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How can gravel be both good and bad?

Deciding whether you want gravel or not :Some things to consider:

Anaerobic bacteria living deep under gravel breathe/respirate gases like nitrates, sulfate, and carbon dioxide in an electron transport chain process, and these gases build up over time. These gases collect under all (deeper than 2cm) gravel. Anaerobic bacteria lack the enzyme to convert oxygen into a viable form so they hate the higher level, oxygenated places. When we disturb the gravel these gases that they are using are released back into the aquarium. This is one possibility for gravel disturbance followed by sudden floaty fish. Anaerobic bacteria that live under gravel hate oxygen, they literally live in fear of it because it causes their death. By churning the gravel vigorously we expose many of these bacteria to oxygen and they die. They release gases as they die too. These are the twin processes of sulfate reduction and bacterial fermentation. While alive these bacteria can however play a small role in absorbing nitrates and nitric compounds. The surface of gravel also houses aerobic beneficial bacteria who attach to the surface stones and assist with the nitrogen cycle by converting ammonia and nitrites to nitrates.

About Anaerobic bacteria:

1. Hundreds of thousands of bacteria live in a space the size of the period at the end of this sentence .

2. Bacteria have an average life span of only 20 minutes. This means that during this time every single bacterium must replicate/reproduce every minute. In that gravel there are probably trillions of millions of billions. Each one reproducing by cell transfer and binary fission- trillions and millions more every second.

3. When they reproduce, each one reproduces the amount of bacteria the size of a sugar lump.

Some of them are motile, they move up through the water. Most like the dark recesses of deep gravel. Its ideal for breeding. Dark, wet and undisturbed.

Beneficial aerobic bacteria live in the very top 2cms of the gravel bed.. the maximum amount of gravel that can hold beneficial bacteria is 1/4 of an inch. As said above, these gravel surface bacteria assist with the nitrogen cycle by converting harmful ammonia and nitrite to nitrate. The bacteria deeper down then utilize the end product nitrates. EVERY bacterium and larval parasitic form beneath that top layer is potentially a bad one. Bacteria that cause ulcer disease for example and parasites like flukes that sink in under stones and can stay encysted for some time completely untouched by meds under gravel.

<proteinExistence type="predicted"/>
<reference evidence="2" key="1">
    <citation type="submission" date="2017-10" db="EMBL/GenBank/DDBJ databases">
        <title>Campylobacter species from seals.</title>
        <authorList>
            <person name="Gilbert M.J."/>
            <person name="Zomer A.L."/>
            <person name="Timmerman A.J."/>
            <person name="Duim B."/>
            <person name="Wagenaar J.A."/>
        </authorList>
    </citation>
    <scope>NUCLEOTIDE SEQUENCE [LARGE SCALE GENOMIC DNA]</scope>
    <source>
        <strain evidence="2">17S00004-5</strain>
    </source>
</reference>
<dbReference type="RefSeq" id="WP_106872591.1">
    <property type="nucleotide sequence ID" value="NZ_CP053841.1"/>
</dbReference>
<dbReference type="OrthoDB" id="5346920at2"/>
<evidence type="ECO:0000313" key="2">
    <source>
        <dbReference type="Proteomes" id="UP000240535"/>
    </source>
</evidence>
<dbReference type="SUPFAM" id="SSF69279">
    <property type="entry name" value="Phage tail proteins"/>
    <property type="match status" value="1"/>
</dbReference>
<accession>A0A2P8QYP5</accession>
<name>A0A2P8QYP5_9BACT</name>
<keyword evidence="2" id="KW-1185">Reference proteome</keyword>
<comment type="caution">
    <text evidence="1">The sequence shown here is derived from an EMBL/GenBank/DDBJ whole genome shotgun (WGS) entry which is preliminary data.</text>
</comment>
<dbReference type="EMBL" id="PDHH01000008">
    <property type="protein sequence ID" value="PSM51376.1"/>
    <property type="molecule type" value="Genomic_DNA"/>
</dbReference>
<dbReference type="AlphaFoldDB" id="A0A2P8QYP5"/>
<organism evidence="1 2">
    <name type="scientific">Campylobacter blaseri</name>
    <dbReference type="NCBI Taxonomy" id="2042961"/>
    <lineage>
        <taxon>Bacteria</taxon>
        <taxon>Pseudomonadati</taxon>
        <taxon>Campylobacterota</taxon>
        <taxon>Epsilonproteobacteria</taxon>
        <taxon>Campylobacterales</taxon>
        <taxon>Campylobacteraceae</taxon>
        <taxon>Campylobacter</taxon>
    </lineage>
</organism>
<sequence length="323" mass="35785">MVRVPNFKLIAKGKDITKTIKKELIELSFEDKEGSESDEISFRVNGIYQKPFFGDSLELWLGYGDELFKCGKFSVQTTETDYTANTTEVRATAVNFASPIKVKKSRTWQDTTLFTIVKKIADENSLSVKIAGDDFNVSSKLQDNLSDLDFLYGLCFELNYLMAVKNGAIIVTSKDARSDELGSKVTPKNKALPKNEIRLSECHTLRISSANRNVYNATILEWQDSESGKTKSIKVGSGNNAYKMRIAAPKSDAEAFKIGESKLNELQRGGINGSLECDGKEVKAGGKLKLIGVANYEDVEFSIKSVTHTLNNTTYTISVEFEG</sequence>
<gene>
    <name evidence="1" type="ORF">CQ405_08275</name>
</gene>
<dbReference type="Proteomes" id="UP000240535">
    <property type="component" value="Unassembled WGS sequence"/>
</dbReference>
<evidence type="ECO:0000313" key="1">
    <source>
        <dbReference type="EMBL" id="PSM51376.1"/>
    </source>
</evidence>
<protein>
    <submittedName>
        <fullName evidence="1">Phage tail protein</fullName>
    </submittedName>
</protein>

What happens when they run out of their supply of respiratory gases?

It sometimes happens that the anaerobic bacteria's supply of gases is used up. The fish have not been fed for some time. Or perhaps there is an algae crash etc. At this time you will smell a rotten egg smell in the tank which is the sulfate reduction process- a sort of decomposition or fermentation of the bacteria. There can even be a sprinkling of black dust visible at this point.

Brown rust or "algae"...is zinc oxide a derivative of iron in the water. It isn't dangerous- just unsightly.As the water settles some of the trace elements are leached out of the water - they are then processed and can be re-assimilated by any plant or algae life. When you have gravel for the first few months you may see these deposits coloring your gravel. White gravel may look soiled. These oxides compete for oxygen with green algae and so must be removed to promote green algae (which takes about 4-6months under average lighting).

Iron, manganese and some other of the trace elements are only water soluble for a short time. They oxidise in the presence of oxygen, then precipitate and are assimilated via plant matter. A perfectly balanced water will also hold the elements longer and you will rarely see zinc oxide in a well established tank that has a perfect water balance. You should find that as your water stabilises the zinc oxide will decrease. Some will be re-assimilated. Light (turning the gravel regularly) and oxygen will help your gravel stay white.

To summarize:

In the end, choosing to have gravel or not should be a personal aesthetic and informed choice. On the one hand while anaerobic bacteria can be an endless source of worry and disease in some tanks where aeration is low and gravel deep, for people whose source water has a low kH/gH, gravel it can be useful. It can be mixed for example with coral which releases minerals into the water that stabilize pH. The top surface area of gravel can also house quite a number of good cycling bacteria. And fish do get some exercise and fun from turning and sniffing at gravel perhaps. It also looks pretty when kept well.

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